Female populations have been larger than male populations throughout human history, according to research published today in the open access journal Investigative Genetics. The research used a new technique to obtain higher quality paternal genetic information to analyze the demographic history of males and females in worldwide populations.
The study compared the paternally-inherited Y chromosome (NRY) with maternally inherited mitochondrial DNA (mtDNA) of 623 males from 51 populations. The analysis showed that female populations were larger before the out-of-Africa migration and remained so throughout almost all subsequent migrations. The main drivers of this trend are likely to be processes such as polygyny, where one male mates with many females, and the fact that in most societies, women tend to move to live with their husbands. This has resulted in females making a greater genetic contribution to the global population than males.
Previous research on genetic history has used different techniques to analyze NRY and mtDNA, which has led to an ascertainment bias in the results. In this study, researchers from the Max Planck Institute for Evolutionary Anthropology developed a high-resolution Y chromosome sequencing assay that allowed them to get paternal and maternal histories of similar quality and resolution, so they could make a direct comparison. The results confirmed previous findings that when comparing human populations on a global scale, there are greater genetic differences in paternal NRY than in mtDNA. However, these differences are not as large as previously thought and the authors were surprised to see substantial variation in relative amounts of NRY vs. mtDNA differentiation at the regional level.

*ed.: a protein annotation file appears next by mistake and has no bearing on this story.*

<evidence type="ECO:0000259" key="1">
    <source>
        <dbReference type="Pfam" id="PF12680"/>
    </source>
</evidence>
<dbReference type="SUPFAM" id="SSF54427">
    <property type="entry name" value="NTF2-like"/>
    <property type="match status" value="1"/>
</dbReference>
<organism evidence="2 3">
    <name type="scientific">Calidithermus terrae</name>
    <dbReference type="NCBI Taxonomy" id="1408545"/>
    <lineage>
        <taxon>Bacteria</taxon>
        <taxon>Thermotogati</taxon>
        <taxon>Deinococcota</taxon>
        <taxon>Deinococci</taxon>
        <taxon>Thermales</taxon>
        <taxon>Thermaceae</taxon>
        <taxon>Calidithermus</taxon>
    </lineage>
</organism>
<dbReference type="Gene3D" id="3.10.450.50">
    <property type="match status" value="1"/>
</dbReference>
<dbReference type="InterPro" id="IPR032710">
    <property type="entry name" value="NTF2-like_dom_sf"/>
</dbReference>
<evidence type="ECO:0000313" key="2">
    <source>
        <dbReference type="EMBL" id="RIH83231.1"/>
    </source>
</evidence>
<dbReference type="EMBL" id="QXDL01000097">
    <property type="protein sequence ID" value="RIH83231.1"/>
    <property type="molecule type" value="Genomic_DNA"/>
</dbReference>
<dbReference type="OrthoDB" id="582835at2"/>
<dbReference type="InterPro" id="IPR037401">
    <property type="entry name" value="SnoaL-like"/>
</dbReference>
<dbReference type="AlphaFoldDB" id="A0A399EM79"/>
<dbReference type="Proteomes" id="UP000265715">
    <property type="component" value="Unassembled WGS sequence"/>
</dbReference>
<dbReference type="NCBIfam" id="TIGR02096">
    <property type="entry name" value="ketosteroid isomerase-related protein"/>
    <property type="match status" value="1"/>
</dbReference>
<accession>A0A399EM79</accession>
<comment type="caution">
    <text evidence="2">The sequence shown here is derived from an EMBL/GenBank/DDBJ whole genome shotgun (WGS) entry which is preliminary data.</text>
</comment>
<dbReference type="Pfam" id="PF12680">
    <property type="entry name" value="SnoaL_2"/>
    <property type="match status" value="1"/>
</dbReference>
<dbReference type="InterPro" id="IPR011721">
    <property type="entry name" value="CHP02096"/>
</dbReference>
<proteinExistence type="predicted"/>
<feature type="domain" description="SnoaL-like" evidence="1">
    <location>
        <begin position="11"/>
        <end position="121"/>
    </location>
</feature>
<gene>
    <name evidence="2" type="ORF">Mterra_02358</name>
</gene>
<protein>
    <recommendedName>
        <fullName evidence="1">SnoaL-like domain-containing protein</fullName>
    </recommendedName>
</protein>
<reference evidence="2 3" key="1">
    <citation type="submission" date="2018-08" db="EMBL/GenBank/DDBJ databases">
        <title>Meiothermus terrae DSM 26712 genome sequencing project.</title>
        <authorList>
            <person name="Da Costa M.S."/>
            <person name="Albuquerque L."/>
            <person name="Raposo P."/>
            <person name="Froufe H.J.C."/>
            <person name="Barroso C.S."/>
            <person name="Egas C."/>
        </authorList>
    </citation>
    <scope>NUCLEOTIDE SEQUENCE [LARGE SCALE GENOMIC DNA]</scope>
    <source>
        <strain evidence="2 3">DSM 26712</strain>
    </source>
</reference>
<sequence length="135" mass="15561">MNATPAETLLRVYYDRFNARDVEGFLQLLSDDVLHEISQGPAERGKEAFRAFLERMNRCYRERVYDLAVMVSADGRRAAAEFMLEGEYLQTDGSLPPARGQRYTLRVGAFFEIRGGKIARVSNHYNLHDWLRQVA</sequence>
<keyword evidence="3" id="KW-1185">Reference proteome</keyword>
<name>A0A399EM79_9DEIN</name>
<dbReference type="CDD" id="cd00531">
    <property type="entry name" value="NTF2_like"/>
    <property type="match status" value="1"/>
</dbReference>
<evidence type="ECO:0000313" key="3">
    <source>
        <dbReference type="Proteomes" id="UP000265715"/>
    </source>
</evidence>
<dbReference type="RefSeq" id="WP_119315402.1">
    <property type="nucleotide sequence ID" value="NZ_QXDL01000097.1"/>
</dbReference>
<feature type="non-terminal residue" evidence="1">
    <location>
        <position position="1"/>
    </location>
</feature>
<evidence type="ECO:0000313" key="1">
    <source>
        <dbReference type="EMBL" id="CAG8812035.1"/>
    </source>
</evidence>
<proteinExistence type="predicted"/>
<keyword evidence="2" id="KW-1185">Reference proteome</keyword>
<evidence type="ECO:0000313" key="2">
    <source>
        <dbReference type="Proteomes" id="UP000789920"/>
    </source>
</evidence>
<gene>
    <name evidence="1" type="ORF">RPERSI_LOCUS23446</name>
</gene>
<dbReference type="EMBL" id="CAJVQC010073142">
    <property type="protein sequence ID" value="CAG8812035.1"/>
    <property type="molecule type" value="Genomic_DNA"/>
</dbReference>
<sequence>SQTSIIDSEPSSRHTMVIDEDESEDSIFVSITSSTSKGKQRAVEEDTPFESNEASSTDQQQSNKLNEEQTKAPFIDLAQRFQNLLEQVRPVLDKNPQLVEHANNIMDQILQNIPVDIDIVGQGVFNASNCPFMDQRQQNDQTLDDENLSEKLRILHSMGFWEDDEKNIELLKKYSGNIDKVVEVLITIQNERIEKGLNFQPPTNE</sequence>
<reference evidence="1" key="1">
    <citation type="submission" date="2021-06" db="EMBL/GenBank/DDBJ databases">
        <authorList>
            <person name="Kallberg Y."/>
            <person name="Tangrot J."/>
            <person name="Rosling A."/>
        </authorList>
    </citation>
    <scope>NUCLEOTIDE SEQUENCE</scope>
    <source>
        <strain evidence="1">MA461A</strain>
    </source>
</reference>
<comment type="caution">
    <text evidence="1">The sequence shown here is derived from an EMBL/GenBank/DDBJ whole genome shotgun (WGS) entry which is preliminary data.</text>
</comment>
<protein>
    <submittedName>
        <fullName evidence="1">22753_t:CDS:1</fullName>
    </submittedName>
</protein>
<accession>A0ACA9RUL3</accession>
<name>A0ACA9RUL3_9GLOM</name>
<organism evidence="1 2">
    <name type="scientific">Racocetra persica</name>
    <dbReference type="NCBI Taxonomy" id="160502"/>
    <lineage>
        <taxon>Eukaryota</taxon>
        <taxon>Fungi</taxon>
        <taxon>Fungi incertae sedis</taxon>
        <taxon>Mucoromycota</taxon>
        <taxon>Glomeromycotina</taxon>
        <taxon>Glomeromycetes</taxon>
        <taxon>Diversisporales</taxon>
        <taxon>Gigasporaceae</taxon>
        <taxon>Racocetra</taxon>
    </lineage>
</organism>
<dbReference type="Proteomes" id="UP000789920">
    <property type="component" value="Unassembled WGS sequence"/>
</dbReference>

The authors argue that using this new technique, greater analysis can be undertaken at a regional level to create a clearer picture of the paternal and maternal influences on specific populations. In the African populations they studied, they saw lower paternal genetic diversity, which may be a direct result of the Bantu expansion into eastern and southern Africa beginning about three thousand years ago. In samples taken from the Americas, initial results suggest higher maternal genetic diversity, indicating that there were fewer males than females among the original colonizers.
Dr. Mark Stoneking, Department of Evolutionary Genetics, Max Planck Institute, an author on the paper, said: "Our new sequencing technique removes previous biases, giving us a richer source of information about our genetic history. It allows us to take a closer look at the regional differences in populations, providing insights into the impact of sex-biased processes on human genetic variation."
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